Wednesday, 15 August 2012

"Outsider Behaviour" and Cultures Made for Export

This is an adaptation of a short essay I wrote as an undergraduate which I believe has useful applications to present-day society.

In summary, this is a look at how an ostensibly "weak" culture can come to influence one that is "strong" by essentially marketing itself for export, over-emphasising exotic and interesting qualities to draw attention to itself. Such cultures create new identities that can be adopted by foreign "consumers" seeking to define themselves in new ways. The Romano-Egyptian cult of Isis is a notable example mentioned here. Developed in more central parts of the Roman Empire, it took hold among groups of people who, for whatever reason, felt the need to behave in an idiosyncratic "Egyptian" fashion. It certainly did not escape my notice that this activity has about it some reminiscences of the young conservative at Oxford in my recent post. Feeling the need to act like a member of the "upper class" around his friends to conceal his disadvantaged background, he comes across merely as peculiar and pretentious.

The main disadvantage for the outsider culture in such a relationship however is that it makes itself entirely reactionary. The basis of its existence is gradually transformed under the terms of the "strong" culture, and it eventually loses any self-determinism or ability to develop organically in a healthy way. In the end, it becomes a weird curiosity, maintained only by the few remaining adherents who, for whatever reason, feel no shared identity with the dominant culture.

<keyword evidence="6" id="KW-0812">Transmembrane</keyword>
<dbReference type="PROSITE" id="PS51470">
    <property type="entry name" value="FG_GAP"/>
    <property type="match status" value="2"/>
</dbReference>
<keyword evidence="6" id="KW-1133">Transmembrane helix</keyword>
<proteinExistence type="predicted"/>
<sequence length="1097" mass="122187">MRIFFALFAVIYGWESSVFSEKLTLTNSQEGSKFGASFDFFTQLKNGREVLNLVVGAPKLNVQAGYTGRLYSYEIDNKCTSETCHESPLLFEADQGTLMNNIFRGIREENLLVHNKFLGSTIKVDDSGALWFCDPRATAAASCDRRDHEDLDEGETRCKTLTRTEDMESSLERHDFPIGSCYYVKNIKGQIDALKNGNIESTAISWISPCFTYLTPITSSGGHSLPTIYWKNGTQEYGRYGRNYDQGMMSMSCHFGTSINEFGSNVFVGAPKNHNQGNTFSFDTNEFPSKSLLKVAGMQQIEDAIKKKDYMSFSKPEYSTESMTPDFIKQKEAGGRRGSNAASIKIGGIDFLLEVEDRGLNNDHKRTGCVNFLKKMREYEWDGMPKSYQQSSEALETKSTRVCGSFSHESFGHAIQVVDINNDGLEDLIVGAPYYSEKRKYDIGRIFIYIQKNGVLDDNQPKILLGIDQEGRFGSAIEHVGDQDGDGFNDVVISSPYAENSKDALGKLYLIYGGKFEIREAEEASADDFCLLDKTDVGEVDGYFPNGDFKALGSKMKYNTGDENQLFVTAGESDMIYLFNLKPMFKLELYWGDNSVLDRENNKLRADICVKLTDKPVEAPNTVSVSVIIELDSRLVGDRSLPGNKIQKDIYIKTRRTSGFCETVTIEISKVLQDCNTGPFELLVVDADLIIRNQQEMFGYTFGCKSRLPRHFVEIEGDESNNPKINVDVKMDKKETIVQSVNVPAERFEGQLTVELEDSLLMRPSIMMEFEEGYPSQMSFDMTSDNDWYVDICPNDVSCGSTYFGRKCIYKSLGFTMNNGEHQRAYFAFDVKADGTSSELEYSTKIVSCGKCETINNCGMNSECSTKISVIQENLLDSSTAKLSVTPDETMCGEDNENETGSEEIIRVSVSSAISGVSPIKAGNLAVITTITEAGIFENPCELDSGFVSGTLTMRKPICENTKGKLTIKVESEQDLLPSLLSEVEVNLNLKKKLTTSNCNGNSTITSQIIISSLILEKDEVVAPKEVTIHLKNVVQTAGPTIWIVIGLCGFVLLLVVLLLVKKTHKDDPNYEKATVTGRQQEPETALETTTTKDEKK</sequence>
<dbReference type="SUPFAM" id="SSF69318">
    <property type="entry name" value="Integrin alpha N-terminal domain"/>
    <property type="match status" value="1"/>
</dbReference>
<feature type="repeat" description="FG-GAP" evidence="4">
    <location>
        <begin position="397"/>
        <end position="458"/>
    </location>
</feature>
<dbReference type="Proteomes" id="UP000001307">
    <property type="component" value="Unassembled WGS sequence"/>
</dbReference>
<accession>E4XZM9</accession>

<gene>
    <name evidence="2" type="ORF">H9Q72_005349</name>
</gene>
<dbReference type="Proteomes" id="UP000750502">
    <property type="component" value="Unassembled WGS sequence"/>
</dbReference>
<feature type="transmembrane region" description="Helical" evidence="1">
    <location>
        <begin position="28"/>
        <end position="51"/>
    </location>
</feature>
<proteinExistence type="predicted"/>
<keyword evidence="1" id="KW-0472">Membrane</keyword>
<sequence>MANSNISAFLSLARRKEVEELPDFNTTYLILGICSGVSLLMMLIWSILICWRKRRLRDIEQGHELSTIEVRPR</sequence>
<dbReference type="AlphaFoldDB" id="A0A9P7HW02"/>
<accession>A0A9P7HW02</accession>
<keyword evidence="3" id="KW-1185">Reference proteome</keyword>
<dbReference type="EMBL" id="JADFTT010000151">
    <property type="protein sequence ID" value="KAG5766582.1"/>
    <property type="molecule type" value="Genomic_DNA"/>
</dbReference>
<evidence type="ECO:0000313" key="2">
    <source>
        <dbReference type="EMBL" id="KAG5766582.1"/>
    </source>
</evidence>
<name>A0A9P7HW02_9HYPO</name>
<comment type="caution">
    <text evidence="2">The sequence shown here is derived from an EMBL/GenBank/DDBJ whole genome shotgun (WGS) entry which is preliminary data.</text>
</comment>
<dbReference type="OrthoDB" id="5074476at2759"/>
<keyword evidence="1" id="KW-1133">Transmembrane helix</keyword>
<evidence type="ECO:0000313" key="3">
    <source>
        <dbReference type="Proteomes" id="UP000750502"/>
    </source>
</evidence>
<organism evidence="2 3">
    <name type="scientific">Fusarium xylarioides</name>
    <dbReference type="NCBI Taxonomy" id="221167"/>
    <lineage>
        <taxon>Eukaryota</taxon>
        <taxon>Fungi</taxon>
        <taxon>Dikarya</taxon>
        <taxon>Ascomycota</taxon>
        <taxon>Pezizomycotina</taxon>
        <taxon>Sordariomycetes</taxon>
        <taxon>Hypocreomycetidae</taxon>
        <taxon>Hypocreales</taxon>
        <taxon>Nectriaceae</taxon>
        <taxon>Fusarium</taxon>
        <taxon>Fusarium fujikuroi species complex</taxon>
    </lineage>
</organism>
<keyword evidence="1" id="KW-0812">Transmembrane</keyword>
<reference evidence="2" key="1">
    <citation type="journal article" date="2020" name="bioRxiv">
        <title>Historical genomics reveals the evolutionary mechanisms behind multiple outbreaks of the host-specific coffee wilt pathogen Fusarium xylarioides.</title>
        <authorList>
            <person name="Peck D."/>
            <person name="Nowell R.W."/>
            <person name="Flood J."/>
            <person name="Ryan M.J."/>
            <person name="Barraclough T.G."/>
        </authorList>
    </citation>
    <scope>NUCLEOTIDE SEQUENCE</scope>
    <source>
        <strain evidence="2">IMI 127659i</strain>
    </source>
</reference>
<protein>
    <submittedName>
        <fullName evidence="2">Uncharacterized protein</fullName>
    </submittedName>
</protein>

Remember the martial arts craze in the 80's that drew lots of aspiring ninjas to disciplines such as kung fu and karate, fuelled by popular films such as The Karate Kid? In such an environment, leaders of schools would have found it beneficial to acquire the characteristics of stereotypical "martial arts masters", even though many of those qualities were entirely fictional, created for the world of cinema and having no real equivalent in their respective countries (martial arts, or "wushu", are rarely taught in conjunction with mysticism in the famous Shaolin Temple in China, for example, and in such cases it is a lengthy education, often spanning multiple decades). The same thing happens in Roman Egypt, when such features as oracles, magicians (the original source of the famous tale The Sorcerer's Apprentice!) and the aforementioned cult acquire reputations abroad which then lead to the re-adoption of stereotypical traits in their country of origin, largely aimed at attracting interest from outsiders. What I am not suggesting is that native Chinese culture is "weak" - far from it - but what I seek to point out here is how some very quirky and unnatural cultural behaviours can come to assert themselves even in fairly normal situations.

Broadly speaking therefore, it is observed that those who feel themselves to be "outsiders" in a social relationship tend to respond to what they take to be cues from the other party, developing behaviours that naturally belong to neither.








Becoming an "Insider": Kingship and Indigenous Ideology in Roman Egypt